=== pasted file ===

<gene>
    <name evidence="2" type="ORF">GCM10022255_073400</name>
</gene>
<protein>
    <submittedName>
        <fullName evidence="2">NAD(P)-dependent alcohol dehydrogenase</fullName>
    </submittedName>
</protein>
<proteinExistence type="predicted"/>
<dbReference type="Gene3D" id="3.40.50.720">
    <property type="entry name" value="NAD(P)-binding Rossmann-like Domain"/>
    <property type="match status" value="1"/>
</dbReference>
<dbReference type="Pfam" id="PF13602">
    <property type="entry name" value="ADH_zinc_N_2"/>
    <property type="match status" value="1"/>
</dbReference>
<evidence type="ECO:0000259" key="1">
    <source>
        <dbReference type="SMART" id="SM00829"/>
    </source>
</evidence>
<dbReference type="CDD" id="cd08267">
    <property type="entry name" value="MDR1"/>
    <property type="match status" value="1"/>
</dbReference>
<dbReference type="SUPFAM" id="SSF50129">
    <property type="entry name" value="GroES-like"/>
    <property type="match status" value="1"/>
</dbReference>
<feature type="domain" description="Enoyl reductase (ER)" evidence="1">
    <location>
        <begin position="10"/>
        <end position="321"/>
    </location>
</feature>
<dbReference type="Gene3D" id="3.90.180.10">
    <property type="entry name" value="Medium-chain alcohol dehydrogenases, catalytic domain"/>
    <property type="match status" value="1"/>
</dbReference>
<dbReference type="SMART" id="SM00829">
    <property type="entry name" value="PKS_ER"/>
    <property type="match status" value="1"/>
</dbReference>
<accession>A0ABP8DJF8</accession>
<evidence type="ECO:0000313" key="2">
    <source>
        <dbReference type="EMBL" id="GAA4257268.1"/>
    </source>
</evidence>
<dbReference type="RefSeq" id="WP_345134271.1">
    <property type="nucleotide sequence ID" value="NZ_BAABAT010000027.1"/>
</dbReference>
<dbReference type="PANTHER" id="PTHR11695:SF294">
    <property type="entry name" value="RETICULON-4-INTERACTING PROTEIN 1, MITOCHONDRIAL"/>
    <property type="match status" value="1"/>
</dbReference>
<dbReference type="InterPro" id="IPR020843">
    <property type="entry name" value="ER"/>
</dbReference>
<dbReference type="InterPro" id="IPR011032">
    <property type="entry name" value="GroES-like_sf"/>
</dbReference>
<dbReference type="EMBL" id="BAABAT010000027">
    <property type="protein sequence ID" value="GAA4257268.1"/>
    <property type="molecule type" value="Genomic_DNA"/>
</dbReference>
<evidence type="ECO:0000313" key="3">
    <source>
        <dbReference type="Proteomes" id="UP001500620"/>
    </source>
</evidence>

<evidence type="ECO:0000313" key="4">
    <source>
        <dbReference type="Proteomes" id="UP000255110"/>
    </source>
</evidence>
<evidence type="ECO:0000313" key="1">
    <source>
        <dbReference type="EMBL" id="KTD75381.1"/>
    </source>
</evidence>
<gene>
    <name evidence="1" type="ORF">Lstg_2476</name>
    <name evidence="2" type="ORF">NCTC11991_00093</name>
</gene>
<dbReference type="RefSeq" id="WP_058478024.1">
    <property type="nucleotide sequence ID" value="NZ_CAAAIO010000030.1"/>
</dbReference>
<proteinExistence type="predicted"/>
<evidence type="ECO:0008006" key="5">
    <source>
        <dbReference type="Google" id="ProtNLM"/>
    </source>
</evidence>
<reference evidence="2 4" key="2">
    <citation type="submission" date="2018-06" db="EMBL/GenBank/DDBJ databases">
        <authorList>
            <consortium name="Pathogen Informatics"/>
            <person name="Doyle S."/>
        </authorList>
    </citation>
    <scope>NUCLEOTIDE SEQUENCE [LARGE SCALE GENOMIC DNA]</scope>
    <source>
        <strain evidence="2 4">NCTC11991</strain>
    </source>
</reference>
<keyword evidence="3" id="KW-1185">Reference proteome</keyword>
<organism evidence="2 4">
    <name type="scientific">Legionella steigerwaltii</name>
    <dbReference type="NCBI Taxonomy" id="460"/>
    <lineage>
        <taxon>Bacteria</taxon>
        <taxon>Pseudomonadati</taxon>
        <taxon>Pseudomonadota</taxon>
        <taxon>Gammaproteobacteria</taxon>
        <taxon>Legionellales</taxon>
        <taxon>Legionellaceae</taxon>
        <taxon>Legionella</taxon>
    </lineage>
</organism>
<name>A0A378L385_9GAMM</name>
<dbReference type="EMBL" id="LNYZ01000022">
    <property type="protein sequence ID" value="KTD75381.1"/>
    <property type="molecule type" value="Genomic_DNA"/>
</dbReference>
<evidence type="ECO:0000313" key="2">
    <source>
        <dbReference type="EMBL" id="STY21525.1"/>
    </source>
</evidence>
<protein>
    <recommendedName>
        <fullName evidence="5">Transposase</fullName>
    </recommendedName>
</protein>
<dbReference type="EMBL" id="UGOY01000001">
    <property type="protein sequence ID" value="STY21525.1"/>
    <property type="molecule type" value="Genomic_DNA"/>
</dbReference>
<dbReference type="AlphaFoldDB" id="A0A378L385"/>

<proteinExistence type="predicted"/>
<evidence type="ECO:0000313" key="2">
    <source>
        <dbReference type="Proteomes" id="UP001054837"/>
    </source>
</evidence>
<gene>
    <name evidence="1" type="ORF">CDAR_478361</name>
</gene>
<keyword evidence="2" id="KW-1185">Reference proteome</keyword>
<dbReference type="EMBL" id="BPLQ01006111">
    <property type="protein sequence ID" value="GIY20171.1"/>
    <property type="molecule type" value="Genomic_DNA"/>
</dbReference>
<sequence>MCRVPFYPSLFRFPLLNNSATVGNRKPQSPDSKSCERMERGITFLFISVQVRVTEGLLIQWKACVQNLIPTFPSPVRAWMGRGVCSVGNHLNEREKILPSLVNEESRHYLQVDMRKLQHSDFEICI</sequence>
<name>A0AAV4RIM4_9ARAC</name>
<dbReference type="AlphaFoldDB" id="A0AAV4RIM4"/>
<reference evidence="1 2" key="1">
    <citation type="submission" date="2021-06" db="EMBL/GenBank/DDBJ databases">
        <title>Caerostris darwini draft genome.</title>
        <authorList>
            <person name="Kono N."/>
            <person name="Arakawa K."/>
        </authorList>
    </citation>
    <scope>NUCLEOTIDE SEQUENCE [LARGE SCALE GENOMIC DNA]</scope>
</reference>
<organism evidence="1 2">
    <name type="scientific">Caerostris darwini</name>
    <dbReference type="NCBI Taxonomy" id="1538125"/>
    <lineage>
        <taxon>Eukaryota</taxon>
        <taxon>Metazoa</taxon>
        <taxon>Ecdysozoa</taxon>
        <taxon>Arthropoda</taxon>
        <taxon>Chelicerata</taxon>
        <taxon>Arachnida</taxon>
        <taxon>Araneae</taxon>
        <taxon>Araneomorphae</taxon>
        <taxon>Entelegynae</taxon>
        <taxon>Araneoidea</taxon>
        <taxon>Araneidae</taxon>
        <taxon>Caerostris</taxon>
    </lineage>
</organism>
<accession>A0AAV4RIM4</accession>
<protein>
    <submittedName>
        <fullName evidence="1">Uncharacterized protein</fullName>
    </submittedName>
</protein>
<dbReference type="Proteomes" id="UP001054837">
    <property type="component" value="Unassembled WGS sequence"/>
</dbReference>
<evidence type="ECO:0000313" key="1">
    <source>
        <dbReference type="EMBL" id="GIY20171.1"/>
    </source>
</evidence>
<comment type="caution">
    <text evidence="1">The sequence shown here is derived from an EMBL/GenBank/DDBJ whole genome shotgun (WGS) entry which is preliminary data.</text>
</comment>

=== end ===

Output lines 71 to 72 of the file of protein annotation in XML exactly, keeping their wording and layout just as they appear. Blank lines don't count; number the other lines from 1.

    </source>
</evidence>